“What is in a name? I remember a conversation with a distinguished scientist keen to rubbish “all that Gaia nonsense”. When I protested and offered to rename it “geophysiology”, “earth systems science” or something similar, he brightened up and eventually confessed that “most of it must be right”. The choice of the Greek goddess Gaia rather than of some Greek-derived scientific polysyllable, or, worse, some acronym, was a risk. On the one hand it was just too attractive for those in search of a new religion at a time when traditional religions were breaking down; on the other it was just too repulsive for those who liked to hide their science in coded vocabulary. The result was that some New Age travellers jumped aboard, and some otherwise sensible scientists jumped off.
This is probably still the case. But as a theory, Gaia is now winning. The scientific communities of the four great international global change research programmes – the International Geosphere-Biosphere Programme (IGBP), the International Human Dimensions Programme on Global Environmental Change (IHDP), the World Climate Research Programme (WCRP) and the International Biodiversity Programme (Diversitas) – met at Amsterdam on 13 July 2001. They then adopted a Declaration on Global Change, signed by over a thousand people, which stated squarely that “the Earth System behaves as a single, self-regulating system, comprised of physical, chemical, biological and human components. The interactions and feedbacks between the component parts are complex and exhibit multi-scale temporal and spatial variability.”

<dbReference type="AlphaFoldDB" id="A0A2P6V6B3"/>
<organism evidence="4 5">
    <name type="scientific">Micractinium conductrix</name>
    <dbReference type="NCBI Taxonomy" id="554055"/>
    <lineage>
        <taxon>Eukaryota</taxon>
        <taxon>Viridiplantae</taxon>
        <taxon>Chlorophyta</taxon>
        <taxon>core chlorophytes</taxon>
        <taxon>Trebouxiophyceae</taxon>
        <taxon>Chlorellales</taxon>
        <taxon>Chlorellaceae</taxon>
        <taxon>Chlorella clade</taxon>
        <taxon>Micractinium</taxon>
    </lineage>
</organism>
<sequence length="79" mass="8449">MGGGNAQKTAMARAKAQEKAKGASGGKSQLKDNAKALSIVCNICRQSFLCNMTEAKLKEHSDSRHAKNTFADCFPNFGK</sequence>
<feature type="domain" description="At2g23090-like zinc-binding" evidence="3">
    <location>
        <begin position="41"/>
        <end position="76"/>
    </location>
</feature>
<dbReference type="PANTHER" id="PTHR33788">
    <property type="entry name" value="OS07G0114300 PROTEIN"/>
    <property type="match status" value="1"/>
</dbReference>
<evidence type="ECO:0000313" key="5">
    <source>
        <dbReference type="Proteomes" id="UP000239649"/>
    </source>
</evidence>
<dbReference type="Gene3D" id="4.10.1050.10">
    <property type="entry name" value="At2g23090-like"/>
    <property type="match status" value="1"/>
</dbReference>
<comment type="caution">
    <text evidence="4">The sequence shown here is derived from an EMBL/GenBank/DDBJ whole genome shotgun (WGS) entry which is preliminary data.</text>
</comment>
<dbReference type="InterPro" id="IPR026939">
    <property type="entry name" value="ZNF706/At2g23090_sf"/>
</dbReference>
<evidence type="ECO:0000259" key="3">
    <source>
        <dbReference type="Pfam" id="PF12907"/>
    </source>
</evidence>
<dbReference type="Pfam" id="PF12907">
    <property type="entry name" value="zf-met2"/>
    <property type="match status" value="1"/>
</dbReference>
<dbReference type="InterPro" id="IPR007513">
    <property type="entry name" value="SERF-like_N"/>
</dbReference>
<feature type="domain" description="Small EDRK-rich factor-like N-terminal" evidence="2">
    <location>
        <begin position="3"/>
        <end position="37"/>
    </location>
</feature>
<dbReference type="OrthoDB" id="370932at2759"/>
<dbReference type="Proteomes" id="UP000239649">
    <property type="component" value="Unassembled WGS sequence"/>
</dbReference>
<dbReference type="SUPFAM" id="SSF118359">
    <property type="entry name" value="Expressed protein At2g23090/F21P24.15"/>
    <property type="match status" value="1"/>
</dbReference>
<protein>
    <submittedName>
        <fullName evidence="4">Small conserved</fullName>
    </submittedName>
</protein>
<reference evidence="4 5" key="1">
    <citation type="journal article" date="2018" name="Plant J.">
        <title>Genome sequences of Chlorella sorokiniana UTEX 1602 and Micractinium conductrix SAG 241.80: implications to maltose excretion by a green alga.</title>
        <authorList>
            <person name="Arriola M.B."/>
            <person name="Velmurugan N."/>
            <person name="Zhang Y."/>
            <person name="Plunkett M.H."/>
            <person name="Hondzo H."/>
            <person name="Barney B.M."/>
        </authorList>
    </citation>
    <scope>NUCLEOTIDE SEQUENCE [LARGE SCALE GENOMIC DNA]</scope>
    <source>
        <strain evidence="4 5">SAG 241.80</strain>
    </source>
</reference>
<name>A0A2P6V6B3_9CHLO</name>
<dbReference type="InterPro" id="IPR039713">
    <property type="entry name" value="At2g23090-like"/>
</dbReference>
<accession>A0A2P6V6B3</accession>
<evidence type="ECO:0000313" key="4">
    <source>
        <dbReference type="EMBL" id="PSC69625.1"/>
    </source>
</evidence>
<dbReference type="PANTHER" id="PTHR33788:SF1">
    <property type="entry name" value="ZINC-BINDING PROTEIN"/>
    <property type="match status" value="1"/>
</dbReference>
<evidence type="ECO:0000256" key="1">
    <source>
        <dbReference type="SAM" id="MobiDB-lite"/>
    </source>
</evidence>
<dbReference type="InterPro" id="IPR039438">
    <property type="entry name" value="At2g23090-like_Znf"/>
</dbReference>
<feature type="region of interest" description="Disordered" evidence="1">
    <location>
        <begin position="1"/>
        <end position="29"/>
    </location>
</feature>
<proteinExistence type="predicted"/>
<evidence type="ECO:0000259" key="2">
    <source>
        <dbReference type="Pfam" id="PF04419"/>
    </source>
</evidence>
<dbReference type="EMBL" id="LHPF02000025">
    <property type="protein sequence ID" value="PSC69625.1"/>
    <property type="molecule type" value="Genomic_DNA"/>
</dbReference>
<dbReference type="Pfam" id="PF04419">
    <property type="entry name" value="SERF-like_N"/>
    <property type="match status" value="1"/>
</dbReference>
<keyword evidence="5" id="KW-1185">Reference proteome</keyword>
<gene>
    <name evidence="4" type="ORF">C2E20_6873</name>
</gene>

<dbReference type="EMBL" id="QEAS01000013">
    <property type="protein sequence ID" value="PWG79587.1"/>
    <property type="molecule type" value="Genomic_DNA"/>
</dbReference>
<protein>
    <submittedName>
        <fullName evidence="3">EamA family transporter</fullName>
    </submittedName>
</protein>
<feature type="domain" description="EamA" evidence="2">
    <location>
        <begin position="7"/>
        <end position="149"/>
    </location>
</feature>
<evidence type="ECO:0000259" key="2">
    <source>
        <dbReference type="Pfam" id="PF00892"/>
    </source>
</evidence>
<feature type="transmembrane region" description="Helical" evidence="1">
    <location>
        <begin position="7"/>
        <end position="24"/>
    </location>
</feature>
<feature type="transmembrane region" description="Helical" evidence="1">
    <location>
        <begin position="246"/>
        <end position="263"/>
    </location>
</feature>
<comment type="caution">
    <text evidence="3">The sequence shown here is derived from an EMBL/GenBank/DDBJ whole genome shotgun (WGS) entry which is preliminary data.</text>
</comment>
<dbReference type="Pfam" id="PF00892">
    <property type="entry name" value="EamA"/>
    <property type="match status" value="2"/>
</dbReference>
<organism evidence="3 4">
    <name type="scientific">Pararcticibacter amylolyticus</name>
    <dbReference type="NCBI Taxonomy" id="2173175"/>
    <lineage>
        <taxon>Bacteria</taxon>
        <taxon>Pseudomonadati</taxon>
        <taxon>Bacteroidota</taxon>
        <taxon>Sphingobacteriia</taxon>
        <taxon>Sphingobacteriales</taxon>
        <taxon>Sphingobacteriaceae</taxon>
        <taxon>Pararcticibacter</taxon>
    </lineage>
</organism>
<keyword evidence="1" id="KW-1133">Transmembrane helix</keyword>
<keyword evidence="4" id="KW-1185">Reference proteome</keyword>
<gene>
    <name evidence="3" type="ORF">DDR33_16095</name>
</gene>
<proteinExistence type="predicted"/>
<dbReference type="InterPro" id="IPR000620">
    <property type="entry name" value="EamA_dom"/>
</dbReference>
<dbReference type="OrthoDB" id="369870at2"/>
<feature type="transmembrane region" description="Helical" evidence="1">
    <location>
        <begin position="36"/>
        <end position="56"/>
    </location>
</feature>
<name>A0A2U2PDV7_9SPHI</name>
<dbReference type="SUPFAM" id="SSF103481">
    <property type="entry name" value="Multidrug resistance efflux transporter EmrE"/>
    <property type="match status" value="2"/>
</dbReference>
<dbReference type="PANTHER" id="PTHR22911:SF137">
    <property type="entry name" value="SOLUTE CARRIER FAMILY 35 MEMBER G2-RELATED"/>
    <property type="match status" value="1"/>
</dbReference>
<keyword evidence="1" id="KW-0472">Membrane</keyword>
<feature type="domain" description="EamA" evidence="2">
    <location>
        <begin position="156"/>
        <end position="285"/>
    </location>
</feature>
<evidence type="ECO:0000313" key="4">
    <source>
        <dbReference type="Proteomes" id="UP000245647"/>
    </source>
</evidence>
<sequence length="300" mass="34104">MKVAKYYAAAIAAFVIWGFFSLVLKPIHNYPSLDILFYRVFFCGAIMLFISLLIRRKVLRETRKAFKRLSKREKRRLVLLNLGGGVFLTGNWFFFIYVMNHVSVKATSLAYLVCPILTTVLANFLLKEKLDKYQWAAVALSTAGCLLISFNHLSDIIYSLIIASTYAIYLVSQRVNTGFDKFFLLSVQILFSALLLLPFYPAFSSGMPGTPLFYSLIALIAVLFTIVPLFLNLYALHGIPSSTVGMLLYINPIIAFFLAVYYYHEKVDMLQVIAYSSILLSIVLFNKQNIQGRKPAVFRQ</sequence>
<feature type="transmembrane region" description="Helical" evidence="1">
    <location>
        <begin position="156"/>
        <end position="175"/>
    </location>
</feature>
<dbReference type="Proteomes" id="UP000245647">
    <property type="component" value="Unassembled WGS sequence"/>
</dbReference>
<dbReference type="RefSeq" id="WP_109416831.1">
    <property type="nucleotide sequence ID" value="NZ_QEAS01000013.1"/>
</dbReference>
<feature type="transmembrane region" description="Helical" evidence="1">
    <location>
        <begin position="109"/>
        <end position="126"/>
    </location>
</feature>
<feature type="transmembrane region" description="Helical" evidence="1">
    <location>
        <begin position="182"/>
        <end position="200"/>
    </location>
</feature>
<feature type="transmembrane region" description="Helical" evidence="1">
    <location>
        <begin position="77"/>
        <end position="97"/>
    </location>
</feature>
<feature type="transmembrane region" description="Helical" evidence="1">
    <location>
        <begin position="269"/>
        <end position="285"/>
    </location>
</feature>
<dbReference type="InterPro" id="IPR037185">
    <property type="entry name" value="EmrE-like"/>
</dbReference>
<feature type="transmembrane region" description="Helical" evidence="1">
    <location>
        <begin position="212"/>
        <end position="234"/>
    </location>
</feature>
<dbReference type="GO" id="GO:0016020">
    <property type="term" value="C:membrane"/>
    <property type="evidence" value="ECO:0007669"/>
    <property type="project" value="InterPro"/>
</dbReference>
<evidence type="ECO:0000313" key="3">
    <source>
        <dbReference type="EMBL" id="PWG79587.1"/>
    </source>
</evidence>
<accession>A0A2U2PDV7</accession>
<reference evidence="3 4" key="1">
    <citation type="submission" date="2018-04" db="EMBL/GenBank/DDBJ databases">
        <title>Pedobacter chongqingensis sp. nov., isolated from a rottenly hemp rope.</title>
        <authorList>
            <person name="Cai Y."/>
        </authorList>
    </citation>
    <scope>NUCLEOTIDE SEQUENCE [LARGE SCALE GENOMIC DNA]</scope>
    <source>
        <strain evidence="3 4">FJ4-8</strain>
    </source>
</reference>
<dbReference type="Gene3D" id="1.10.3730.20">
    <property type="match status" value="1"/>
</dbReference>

Here indeed is Gaia theory. The same goes for the earth systems science which is now the concern of the Geological Society of London (with which the Gaia Society recently merged). Whatever the label, earth systems science, or Gaia, has now become a major subject of enquiry and research, and no longer has to justify itself.
- From “Earth Systems Science: Are We Pushing Gaia Too Hard?” a speech by Sir Crispin Tickell in 2006.
“Lovelock insists that this view of the relationship between life and the nonliving elements of the earth system does not require a spiritual explanation; even so, it evokes a spiritual response in many of those who hear it. It cannot be accidental, one is tempted to conclude, that the percentage of salt in our bloodstreams is roughly the same as the percentage of salt in the oceans of the world. The long and intricate interrelationship of all living and nonliving things may be explicable in purely scientific terms, but the simple fact of the living world and our place on it evokes awe, wonder, a sense of mystery—a spiritual response—when one reflects on its deeper meaning.”
– From “Earth in the Balance” by Al Gore. 1992
“For my money, the deepest, most beautiful scientific explanation is the Gaia hypothesis, the idea that Earth’s physical and biological processes are inextricably interwoven to form a self-regulating system. This notion—the 1965 brainchild of chemist James Lovelock, further co-developed with microbiologist Lynn Margulis—proposes that air (atmosphere), water (hydrosphere), earth (geosphere or pedosphere) and life (biosphere) interact to form a single evolving system capable of maintaining environmental conditions consistent with life… .
“Indeed I would go so far as to suggest that this idea can help shift the human perception of nature. In the modernist perspective, the natural world is little more than a collection of virtually infinite resources available for human exploitation. The Gaian lens encourages us to re-envision Earth-bound nature as an intertwined, finite whole from which we evolved, and in which we remain fully embedded. Here, then, is a deep and beautiful perspective in desperate need of broad dissemination.”
- From 2012 Blog by Scott Sampson, written “in response to literary agent John Brockman’s annual question. This year’s question was, “What is your favorite deep, elegant, or beautiful explanation?”